Tag Archives: landscape

Frozen Matabesett River

In a previous post I showed viewers one of the local fresh water marshes, frozen at this time year. Rather cold and almost intimidating.

I went back a few days later to see if I could find a trail around the marsh towards the river. I did find a hidden path and it took me to the banks of the mighty Matabesett.

Best to explain a New England river to our long distance readers. If you can’t jump across, it must be a river. Matabesett is a little bigger, only 16 miles long, but fairly narrow in some places.  There are marshes along the way to confuse where the river bank really is.

Maine, the large New England state, has many ‘ponds’. The Mediterranean would be a ‘pond’ in Maine.

Not being a native New Englander I will leave you to draw your own conclusions.

The images here are from my walk along the trails by this river named for a native American tribe (also known as “Black-hill Indians”) that inhabited the Middletown Connecticut area.

Frozen Connecticut River, January 2015

It seems a little early, however, here it is. The Connecticut river frozen across.

This image gallery was shot on Saturday, January 10, 2015. It was also cold, temperatures around 15 – 18 degrees.

Several images view the river north towards Hartford, CT, the others are facing east to Glastonbury.

The Swan added a nice touch to a few pictures. I have no idea when he got there. One shot I took was of the open area with gulls, I turned shot north, then back facing east. Just a few steps and turning. Suddenly a Swan was in my view finder.

The Swan flew in, landed, and started to trumpet in a matter of seconds! Never saw him coming.  I sure would haved loved to capture his landing in that puddle. But that is how photography is. A bunch of frustration, and a few nice shots.

Harkness Mansion, Connecticut


The mansion was formerly Eolia, the estate of Edward Harkness, heir to a fortune initiated by his father Stephen V. Harkness’s substantial investments in John D. Rockefeller’s Standard Oil, who purchased the mansion in 1907.

From 1918 to 1929, extensive improvements were made by landscape designer Beatrix Jones Farrand. Eolia was left to Connecticut in 1950 and became part of the State Park system in 1952.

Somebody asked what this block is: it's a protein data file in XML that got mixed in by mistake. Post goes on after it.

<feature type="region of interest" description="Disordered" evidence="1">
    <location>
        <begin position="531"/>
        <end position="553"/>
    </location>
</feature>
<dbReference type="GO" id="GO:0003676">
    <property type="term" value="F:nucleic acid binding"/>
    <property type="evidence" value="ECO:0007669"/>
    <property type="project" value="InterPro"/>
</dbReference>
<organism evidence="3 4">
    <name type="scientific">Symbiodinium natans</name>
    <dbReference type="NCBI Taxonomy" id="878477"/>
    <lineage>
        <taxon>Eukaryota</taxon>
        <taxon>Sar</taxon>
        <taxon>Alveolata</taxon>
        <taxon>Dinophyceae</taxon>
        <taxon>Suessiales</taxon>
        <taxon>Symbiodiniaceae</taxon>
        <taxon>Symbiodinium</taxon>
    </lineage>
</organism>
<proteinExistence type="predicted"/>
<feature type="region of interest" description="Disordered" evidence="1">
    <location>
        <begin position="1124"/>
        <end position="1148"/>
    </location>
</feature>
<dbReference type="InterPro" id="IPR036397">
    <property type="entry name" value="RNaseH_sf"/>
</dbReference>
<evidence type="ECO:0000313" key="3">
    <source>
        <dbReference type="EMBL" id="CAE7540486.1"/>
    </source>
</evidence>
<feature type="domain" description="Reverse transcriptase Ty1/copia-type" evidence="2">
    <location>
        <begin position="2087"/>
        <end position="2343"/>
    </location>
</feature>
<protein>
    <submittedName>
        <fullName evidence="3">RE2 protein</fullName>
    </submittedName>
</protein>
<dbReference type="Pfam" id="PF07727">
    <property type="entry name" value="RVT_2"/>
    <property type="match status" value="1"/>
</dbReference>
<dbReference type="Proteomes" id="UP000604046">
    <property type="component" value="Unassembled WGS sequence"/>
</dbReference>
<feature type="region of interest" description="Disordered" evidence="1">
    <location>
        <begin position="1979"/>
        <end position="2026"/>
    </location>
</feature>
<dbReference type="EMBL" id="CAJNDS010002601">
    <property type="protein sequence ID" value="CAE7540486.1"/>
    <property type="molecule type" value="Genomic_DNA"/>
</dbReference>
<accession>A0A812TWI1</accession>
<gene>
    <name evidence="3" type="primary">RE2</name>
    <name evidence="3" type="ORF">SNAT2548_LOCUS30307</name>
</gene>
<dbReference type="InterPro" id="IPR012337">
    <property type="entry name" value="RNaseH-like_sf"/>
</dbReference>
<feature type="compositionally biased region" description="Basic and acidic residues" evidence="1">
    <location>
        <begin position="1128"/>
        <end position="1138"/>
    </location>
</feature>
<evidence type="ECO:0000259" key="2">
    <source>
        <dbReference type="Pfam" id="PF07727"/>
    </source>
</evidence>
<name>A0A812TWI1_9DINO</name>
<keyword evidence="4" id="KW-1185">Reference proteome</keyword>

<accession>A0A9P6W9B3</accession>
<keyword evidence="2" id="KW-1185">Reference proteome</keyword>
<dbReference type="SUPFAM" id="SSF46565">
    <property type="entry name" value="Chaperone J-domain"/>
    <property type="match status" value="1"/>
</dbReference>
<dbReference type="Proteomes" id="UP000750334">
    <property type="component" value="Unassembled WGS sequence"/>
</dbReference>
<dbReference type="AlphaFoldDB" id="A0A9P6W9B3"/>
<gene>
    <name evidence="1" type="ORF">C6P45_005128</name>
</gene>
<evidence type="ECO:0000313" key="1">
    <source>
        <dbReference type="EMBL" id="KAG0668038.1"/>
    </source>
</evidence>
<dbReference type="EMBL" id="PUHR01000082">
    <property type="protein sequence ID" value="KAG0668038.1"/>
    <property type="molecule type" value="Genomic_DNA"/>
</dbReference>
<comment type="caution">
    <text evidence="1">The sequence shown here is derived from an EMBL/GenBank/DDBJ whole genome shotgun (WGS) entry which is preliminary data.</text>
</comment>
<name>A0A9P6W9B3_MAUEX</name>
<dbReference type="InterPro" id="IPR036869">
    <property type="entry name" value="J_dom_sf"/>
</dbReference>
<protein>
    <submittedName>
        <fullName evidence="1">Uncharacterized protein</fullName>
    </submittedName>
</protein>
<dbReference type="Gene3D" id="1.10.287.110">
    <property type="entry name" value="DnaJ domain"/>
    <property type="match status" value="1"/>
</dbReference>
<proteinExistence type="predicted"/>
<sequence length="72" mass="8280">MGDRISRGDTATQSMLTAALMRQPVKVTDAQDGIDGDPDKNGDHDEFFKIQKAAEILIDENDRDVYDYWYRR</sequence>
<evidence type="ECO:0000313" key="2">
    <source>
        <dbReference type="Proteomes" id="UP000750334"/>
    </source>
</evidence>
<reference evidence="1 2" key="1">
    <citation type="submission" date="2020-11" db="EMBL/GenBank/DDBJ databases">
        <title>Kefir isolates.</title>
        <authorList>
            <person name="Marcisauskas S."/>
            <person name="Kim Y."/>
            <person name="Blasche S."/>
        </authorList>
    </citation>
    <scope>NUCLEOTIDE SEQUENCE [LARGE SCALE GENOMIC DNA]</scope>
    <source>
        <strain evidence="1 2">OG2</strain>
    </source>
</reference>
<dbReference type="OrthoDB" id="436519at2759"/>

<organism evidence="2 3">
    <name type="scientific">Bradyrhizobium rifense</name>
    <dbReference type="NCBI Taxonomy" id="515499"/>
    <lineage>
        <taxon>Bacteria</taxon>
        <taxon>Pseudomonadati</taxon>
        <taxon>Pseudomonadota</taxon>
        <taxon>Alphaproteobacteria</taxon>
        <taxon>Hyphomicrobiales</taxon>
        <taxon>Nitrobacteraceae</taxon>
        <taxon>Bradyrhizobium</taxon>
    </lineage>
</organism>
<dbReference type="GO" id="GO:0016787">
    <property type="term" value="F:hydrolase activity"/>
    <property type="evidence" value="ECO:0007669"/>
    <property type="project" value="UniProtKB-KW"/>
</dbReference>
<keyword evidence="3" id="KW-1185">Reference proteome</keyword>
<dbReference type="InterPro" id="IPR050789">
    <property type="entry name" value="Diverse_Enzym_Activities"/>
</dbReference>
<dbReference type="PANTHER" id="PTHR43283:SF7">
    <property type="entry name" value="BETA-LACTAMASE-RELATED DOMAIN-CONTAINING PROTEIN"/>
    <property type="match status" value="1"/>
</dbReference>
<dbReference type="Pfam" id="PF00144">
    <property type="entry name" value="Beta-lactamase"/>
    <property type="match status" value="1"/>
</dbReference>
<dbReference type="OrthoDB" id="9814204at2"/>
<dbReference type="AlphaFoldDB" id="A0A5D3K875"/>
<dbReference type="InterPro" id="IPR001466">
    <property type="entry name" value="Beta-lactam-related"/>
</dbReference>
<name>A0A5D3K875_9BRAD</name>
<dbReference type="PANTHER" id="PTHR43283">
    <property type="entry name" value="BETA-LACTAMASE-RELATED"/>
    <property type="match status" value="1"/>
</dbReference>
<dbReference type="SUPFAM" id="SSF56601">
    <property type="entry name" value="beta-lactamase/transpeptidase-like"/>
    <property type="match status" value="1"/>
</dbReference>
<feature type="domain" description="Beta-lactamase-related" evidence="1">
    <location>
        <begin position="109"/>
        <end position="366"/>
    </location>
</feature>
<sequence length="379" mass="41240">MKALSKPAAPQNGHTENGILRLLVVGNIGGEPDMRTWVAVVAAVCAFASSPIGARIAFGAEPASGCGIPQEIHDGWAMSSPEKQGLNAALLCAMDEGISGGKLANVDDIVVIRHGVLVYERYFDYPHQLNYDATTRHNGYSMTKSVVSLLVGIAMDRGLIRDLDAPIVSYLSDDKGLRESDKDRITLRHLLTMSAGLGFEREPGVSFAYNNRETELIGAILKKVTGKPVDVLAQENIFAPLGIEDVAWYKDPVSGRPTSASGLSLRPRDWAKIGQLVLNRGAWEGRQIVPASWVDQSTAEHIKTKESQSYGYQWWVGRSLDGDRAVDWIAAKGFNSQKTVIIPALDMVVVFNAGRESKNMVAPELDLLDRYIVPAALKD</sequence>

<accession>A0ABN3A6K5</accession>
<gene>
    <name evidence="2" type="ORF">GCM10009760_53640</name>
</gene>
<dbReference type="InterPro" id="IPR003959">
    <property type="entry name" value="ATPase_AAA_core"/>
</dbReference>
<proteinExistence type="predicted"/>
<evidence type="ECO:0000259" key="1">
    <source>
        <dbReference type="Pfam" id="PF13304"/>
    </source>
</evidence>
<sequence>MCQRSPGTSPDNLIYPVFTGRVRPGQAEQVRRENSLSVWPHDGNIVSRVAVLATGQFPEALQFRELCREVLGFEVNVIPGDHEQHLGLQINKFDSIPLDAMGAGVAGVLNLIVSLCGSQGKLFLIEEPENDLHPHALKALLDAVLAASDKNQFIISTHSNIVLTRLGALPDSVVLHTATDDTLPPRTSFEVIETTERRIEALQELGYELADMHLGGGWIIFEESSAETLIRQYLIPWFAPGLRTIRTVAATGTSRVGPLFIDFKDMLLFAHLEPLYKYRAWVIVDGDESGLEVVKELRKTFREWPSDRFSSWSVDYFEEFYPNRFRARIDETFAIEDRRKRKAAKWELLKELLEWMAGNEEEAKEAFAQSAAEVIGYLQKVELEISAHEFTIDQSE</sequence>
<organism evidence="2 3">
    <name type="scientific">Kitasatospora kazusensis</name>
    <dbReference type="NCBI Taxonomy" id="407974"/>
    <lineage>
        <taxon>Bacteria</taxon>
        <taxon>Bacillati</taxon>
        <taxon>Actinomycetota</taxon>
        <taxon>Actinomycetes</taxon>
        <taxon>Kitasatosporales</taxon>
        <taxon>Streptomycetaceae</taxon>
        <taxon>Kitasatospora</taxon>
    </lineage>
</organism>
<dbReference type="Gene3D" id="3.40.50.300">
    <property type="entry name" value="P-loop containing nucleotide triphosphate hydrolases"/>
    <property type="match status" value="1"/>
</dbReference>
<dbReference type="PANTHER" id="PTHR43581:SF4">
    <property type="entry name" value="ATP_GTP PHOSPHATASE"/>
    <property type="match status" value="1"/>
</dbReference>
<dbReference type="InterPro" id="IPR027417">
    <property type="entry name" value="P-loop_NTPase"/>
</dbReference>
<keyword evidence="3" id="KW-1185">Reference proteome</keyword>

Eolia mansion always reminds me of the 1920’s. You half expect the Great Gatsby to arrive.

The grounds have large open fields, salt marshes, rocky shores, and even a small beach.

The marsh is home to Osprey in the spring, other water fowl all year long.

The following shots were taken from spring of 2014 through year end.

Old East Cemetery, Cromwell Connecticut

Cromwell has 2 cemeteries. The oldest is called the East cemetery.


(correction below)

This past weekend we had a small snow storm and it seemed the perfect time to wander through and photograph it using the snow as a back drop.

About halfway through my fingers were numb, and was pretty well soaked in general. So the shots here are from the ‘North’ of the ‘East’ cemetery. I’ll come back in the spring and finish.

1/21/2015 correction: I have only lived here for around 18 years so pardon my inaccuracies (aka ignorance). Cromwell CT has a third and older cemetery. Entrance shows 1776, so probably pre-revolution. Will shot it and post here.

Connecticut Foundry, Rocky Hill

Follow the old river side rail road tracks, or the road to the Rocky Hill ferry, and you will find the last remains of the Connecticut Foundry Co.


Several industrial buildings stood here beside the Connecticut River from 1835 to 1881, when a huge foundry was built.

After a fire in 1918 a new foundry was built and remained until 1983. The company made a wide variety of items of cast iron, from range oil burners, piston-ring moldings and lawn mower parts to bookends and decorative plaques.  Much has been torn down now, the last buildings and rails are to be demolished in 2015.

It seemed appropriate to shoot here using black and white.